Do You Still Work with Your Mother?
“Sadly, no. We really just worked together in the beginning. She came from a traditional background, while I was more of a Modernist and we complimented each other well. I was young and lucky to have her showing me the ropes. The office has grown over the years. I’m fortunate to work with a team that is extremely capable, one that I respect and adore. The collaborative effort is my favorite part of the job.”
“Lady’s Lair” by Gideon Mendelson in the 2014 Kips Bay Show House.
Tell Me About Your First Kips Bay Decorator Show House?
“I did Kips Bay in 2014. It was a wonderfully challenging experience. Kips Bay is the most prestigious show house in the country. I used to visit as a kid with my mother. It was a dream of mine to participate. Show houses in general are challenging because you are not given a lot of time. This was particularly challenging. The industry was just starting to take notice of me and my work, but as a first timer, I knew I wasn’t going to be offered one of the grander rooms. The room I was offered was oddly L-shaped; required a tremendous amount of construction; and boasted a leaky ceiling. We made the most of it and at the end of the day it was worth the effort. I got to show what my company is capable of doing and we had a very positive response.”
A silk and wool rug layered on top of a carpet defines the sitting area in the L-shaped space in Kips Bay.
How Do New Clients Find You?
“In my case it’s 99% referrals. Periodically, and it’s happening more and more, I get a call from someone who saw us online, in the press, or at a show house.”
A multi-colored geometric designer rug softens the dining room in this Riverside Boulevard house.
When Do You Use Bold Colors?
“Whenever I’m given the opportunity, and I feel like it’s right for the space. When I first meet a client we have a discovery period where I’m learning about them—what their preferences and needs are. In Manhattan I tend to do bolder stuff and in the country a little softer. It’s not always the case—everyone is different. I try to listen to my clients and let them guide me on their palette and boldness preferences. I might show them some images or a few fabrics to see how they respond to strong colors or pattern next to pattern. If someone is comfortable with color, I jump all over that because it’s fun for me.”
A cream and blue wool and silk custom rug grounds a living room on East 79th Street published in House Beautiful.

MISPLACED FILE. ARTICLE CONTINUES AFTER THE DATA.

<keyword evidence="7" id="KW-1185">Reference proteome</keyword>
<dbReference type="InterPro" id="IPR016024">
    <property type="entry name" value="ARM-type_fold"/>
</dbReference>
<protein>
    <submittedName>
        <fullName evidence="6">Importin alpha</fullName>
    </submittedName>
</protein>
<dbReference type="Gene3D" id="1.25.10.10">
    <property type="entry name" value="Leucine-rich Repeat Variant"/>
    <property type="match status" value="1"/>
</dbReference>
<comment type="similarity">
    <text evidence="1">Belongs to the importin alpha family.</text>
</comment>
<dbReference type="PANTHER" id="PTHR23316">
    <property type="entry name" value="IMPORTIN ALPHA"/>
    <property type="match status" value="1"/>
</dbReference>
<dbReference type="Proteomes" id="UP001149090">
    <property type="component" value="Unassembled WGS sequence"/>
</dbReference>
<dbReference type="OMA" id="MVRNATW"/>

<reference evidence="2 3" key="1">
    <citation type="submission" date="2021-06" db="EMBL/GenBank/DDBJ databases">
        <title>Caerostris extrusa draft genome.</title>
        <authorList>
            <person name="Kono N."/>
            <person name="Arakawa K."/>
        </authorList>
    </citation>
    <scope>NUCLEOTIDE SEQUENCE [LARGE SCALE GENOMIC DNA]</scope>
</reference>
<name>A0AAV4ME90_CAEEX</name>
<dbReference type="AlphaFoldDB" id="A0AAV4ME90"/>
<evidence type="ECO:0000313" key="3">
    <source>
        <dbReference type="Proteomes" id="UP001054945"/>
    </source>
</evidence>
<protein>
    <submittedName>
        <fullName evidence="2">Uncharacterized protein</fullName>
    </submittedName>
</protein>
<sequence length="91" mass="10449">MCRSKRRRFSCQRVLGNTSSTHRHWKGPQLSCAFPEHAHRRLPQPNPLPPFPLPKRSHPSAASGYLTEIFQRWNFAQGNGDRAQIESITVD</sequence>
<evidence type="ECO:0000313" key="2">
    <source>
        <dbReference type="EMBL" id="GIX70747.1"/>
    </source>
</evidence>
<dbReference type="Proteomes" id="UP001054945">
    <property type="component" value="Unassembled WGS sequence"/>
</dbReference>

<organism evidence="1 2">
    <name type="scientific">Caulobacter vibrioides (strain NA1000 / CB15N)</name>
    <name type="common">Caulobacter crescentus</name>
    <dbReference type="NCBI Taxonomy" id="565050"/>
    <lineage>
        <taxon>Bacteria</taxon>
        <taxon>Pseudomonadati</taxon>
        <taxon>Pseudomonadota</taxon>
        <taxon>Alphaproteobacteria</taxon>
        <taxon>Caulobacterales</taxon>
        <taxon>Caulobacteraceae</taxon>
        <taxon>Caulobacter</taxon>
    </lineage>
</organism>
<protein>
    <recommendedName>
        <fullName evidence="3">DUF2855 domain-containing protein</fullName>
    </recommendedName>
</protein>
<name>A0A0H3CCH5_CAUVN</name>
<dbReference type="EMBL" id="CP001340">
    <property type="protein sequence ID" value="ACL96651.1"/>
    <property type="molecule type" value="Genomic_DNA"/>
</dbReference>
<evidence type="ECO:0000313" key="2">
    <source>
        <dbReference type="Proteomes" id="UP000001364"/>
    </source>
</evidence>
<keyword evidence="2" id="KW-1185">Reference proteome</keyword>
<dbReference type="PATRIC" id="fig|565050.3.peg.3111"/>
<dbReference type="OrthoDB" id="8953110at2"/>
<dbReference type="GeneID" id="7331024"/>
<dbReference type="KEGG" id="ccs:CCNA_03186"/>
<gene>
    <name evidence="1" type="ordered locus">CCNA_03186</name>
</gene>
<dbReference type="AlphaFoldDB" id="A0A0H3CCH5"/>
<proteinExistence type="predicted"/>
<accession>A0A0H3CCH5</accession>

“We did a project on East 79th Street, where we used a lot of saturated color in the dining room, bedroom, and family room. They are not bright colors but they are rich colors. In this project, we used a lot of deep blues and greens. The architecture of the space is pretty grand and we were trying to emphasize that. We specified analogous colors for much of the trim work in the apartment. The effect was bold, but still a sophisticated study of color.”
A blue designer rug complements green and blue accents in the East 79th Street bedroom.
What Makes a Bedroom Feel Relaxing?
“I start by asking clients what a relaxing bedroom means to them. Relaxing for someone could be beige and for someone else it could be red. Relaxing might be a real minimalist look or a real layered look that feels cozy and warm. It’s about communicating with the client and finding out how they want to feel in a particular space.”
Kitchen and breakfast area, Purchase, NY.
Why Has the Kitchen Become the Most Important Room in a House?
“Because I can’t stop eating! Years ago in Manhattan, people started to demolish their butler’s pantries and small service areas to create these big open kitchens with eat-in areas. That was a shift in how we lived and it has now translated into the great room. It’s a less formal environment. We are now welcoming our friends and guests into our kitchens and that’s where everyone is hanging out. That never happened when pre-war apartments were designed. There were distinct public, private, and service areas. Now the kitchen is public, part of the entertainment space. I, myself, enjoy cooking and when I entertain in the Hamptons, we’re all in the kitchen.”
Great Room, Purchase, NY.
“We did a home in Purchase, New York where the kitchen includes a breakfast area and a family room, which is really one big space. This is a space where you can cook, eat, watch TV, or hang out by the fire. It’s not a fancy space—it’s all very durable and easy to clean. The clients wanted a traditional white kitchen but we gave it a little zip with the painted ceiling and the clients’ collection of Majolica.”
How Important Are Relationships in the Design Business?
“Our industry has traditionally been about relationships but it’s changing. Social Media allows an exposure never before possible. This has created more interest in interior design than ever before. I feel like we’re in a period of transition. Marketing our services is adjusting and evolving, but relationships will always be important.”
For more on Gideon Mendelson visit: http://www.mendelsongroupinc.com